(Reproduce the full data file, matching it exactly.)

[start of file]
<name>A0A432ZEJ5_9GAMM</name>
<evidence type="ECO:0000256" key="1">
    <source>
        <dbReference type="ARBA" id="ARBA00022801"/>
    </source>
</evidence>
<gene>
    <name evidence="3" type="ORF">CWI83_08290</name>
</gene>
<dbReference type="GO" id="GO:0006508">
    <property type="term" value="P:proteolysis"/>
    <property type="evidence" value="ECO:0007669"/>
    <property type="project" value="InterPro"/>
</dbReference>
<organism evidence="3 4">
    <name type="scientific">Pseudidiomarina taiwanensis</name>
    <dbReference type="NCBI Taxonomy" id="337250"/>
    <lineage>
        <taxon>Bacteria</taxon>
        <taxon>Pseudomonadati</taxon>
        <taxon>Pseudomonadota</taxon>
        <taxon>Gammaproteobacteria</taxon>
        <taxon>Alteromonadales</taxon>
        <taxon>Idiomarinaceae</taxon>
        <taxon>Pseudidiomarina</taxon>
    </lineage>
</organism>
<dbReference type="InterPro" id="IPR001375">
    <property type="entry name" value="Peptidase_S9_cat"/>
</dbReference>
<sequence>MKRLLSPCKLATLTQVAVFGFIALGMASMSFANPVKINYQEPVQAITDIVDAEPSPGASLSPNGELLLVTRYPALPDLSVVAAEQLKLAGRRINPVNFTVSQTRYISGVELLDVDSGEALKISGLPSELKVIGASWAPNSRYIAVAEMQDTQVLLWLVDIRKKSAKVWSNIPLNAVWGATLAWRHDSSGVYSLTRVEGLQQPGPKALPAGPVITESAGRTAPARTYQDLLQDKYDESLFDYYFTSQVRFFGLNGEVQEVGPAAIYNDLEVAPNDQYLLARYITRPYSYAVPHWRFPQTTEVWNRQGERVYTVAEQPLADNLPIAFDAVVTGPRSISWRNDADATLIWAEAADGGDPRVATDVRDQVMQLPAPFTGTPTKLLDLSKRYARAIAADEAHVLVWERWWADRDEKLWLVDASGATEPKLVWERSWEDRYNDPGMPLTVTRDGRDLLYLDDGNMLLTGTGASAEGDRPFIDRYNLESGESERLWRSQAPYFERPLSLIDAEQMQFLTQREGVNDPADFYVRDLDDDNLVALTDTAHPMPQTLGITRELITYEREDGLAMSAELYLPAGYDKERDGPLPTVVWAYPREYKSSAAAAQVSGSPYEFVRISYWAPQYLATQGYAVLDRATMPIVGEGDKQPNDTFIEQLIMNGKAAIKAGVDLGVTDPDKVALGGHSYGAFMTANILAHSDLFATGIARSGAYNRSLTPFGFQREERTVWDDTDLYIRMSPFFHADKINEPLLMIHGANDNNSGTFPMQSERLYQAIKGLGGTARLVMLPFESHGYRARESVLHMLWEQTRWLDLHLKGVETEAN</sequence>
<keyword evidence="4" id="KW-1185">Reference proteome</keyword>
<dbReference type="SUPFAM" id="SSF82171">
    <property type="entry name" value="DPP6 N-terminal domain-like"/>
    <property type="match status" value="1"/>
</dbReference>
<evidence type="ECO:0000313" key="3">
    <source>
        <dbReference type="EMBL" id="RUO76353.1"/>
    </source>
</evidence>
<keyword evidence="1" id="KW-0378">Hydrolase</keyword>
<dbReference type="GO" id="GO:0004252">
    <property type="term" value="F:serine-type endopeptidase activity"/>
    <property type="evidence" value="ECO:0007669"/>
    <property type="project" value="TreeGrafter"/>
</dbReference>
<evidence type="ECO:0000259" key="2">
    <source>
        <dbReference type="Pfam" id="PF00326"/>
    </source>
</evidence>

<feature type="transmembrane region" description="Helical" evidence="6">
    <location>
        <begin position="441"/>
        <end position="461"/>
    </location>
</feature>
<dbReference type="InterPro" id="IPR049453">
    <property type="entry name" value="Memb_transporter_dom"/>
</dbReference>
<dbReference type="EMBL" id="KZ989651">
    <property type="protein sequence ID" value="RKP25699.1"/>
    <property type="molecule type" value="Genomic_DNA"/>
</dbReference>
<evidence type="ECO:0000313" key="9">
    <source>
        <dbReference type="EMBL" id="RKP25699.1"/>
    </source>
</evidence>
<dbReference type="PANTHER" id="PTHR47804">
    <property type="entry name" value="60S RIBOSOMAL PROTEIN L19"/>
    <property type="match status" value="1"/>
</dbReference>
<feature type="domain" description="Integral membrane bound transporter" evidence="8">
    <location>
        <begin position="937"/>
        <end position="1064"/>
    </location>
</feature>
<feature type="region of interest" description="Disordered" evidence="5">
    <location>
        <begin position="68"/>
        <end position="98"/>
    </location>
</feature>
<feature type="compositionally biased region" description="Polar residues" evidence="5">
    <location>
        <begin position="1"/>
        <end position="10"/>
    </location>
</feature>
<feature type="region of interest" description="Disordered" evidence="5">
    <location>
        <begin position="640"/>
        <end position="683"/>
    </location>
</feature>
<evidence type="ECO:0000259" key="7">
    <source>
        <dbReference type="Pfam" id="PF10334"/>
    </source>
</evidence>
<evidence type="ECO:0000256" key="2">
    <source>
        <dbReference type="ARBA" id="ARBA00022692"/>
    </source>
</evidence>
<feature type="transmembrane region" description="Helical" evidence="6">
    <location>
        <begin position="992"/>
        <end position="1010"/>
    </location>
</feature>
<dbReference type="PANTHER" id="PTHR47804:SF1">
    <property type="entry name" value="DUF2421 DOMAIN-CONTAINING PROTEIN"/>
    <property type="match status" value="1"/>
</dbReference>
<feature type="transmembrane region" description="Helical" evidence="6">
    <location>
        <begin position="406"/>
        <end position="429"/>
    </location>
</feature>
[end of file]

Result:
<name>A0A432ZEJ5_9GAMM</name>
<evidence type="ECO:0000256" key="1">
    <source>
        <dbReference type="ARBA" id="ARBA00022801"/>
    </source>
</evidence>
<gene>
    <name evidence="3" type="ORF">CWI83_08290</name>
</gene>
<dbReference type="GO" id="GO:0006508">
    <property type="term" value="P:proteolysis"/>
    <property type="evidence" value="ECO:0007669"/>
    <property type="project" value="InterPro"/>
</dbReference>
<organism evidence="3 4">
    <name type="scientific">Pseudidiomarina taiwanensis</name>
    <dbReference type="NCBI Taxonomy" id="337250"/>
    <lineage>
        <taxon>Bacteria</taxon>
        <taxon>Pseudomonadati</taxon>
        <taxon>Pseudomonadota</taxon>
        <taxon>Gammaproteobacteria</taxon>
        <taxon>Alteromonadales</taxon>
        <taxon>Idiomarinaceae</taxon>
        <taxon>Pseudidiomarina</taxon>
    </lineage>
</organism>
<dbReference type="InterPro" id="IPR001375">
    <property type="entry name" value="Peptidase_S9_cat"/>
</dbReference>
<sequence>MKRLLSPCKLATLTQVAVFGFIALGMASMSFANPVKINYQEPVQAITDIVDAEPSPGASLSPNGELLLVTRYPALPDLSVVAAEQLKLAGRRINPVNFTVSQTRYISGVELLDVDSGEALKISGLPSELKVIGASWAPNSRYIAVAEMQDTQVLLWLVDIRKKSAKVWSNIPLNAVWGATLAWRHDSSGVYSLTRVEGLQQPGPKALPAGPVITESAGRTAPARTYQDLLQDKYDESLFDYYFTSQVRFFGLNGEVQEVGPAAIYNDLEVAPNDQYLLARYITRPYSYAVPHWRFPQTTEVWNRQGERVYTVAEQPLADNLPIAFDAVVTGPRSISWRNDADATLIWAEAADGGDPRVATDVRDQVMQLPAPFTGTPTKLLDLSKRYARAIAADEAHVLVWERWWADRDEKLWLVDASGATEPKLVWERSWEDRYNDPGMPLTVTRDGRDLLYLDDGNMLLTGTGASAEGDRPFIDRYNLESGESERLWRSQAPYFERPLSLIDAEQMQFLTQREGVNDPADFYVRDLDDDNLVALTDTAHPMPQTLGITRELITYEREDGLAMSAELYLPAGYDKERDGPLPTVVWAYPREYKSSAAAAQVSGSPYEFVRISYWAPQYLATQGYAVLDRATMPIVGEGDKQPNDTFIEQLIMNGKAAIKAGVDLGVTDPDKVALGGHSYGAFMTANILAHSDLFATGIARSGAYNRSLTPFGFQREERTVWDDTDLYIRMSPFFHADKINEPLLMIHGANDNNSGTFPMQSERLYQAIKGLGGTARLVMLPFESHGYRARESVLHMLWEQTRWLDLHLKGVETEAN</sequence>
<keyword evidence="4" id="KW-1185">Reference proteome</keyword>
<dbReference type="SUPFAM" id="SSF82171">
    <property type="entry name" value="DPP6 N-terminal domain-like"/>
    <property type="match status" value="1"/>
</dbReference>
<evidence type="ECO:0000313" key="3">
    <source>
        <dbReference type="EMBL" id="RUO76353.1"/>
    </source>
</evidence>
<keyword evidence="1" id="KW-0378">Hydrolase</keyword>
<dbReference type="GO" id="GO:0004252">
    <property type="term" value="F:serine-type endopeptidase activity"/>
    <property type="evidence" value="ECO:0007669"/>
    <property type="project" value="TreeGrafter"/>
</dbReference>
<evidence type="ECO:0000259" key="2">
    <source>
        <dbReference type="Pfam" id="PF00326"/>
    </source>
</evidence>

<feature type="transmembrane region" description="Helical" evidence="6">
    <location>
        <begin position="441"/>
        <end position="461"/>
    </location>
</feature>
<dbReference type="InterPro" id="IPR049453">
    <property type="entry name" value="Memb_transporter_dom"/>
</dbReference>
<dbReference type="EMBL" id="KZ989651">
    <property type="protein sequence ID" value="RKP25699.1"/>
    <property type="molecule type" value="Genomic_DNA"/>
</dbReference>
<evidence type="ECO:0000313" key="9">
    <source>
        <dbReference type="EMBL" id="RKP25699.1"/>
    </source>
</evidence>
<dbReference type="PANTHER" id="PTHR47804">
    <property type="entry name" value="60S RIBOSOMAL PROTEIN L19"/>
    <property type="match status" value="1"/>
</dbReference>
<feature type="domain" description="Integral membrane bound transporter" evidence="8">
    <location>
        <begin position="937"/>
        <end position="1064"/>
    </location>
</feature>
<feature type="region of interest" description="Disordered" evidence="5">
    <location>
        <begin position="68"/>
        <end position="98"/>
    </location>
</feature>
<feature type="compositionally biased region" description="Polar residues" evidence="5">
    <location>
        <begin position="1"/>
        <end position="10"/>
    </location>
</feature>
<feature type="region of interest" description="Disordered" evidence="5">
    <location>
        <begin position="640"/>
        <end position="683"/>
    </location>
</feature>
<evidence type="ECO:0000259" key="7">
    <source>
        <dbReference type="Pfam" id="PF10334"/>
    </source>
</evidence>
<evidence type="ECO:0000256" key="2">
    <source>
        <dbReference type="ARBA" id="ARBA00022692"/>
    </source>
</evidence>
<feature type="transmembrane region" description="Helical" evidence="6">
    <location>
        <begin position="992"/>
        <end position="1010"/>
    </location>
</feature>
<dbReference type="PANTHER" id="PTHR47804:SF1">
    <property type="entry name" value="DUF2421 DOMAIN-CONTAINING PROTEIN"/>
    <property type="match status" value="1"/>
</dbReference>
<feature type="transmembrane region" description="Helical" evidence="6">
    <location>
        <begin position="406"/>
        <end position="429"/>
    </location>
</feature>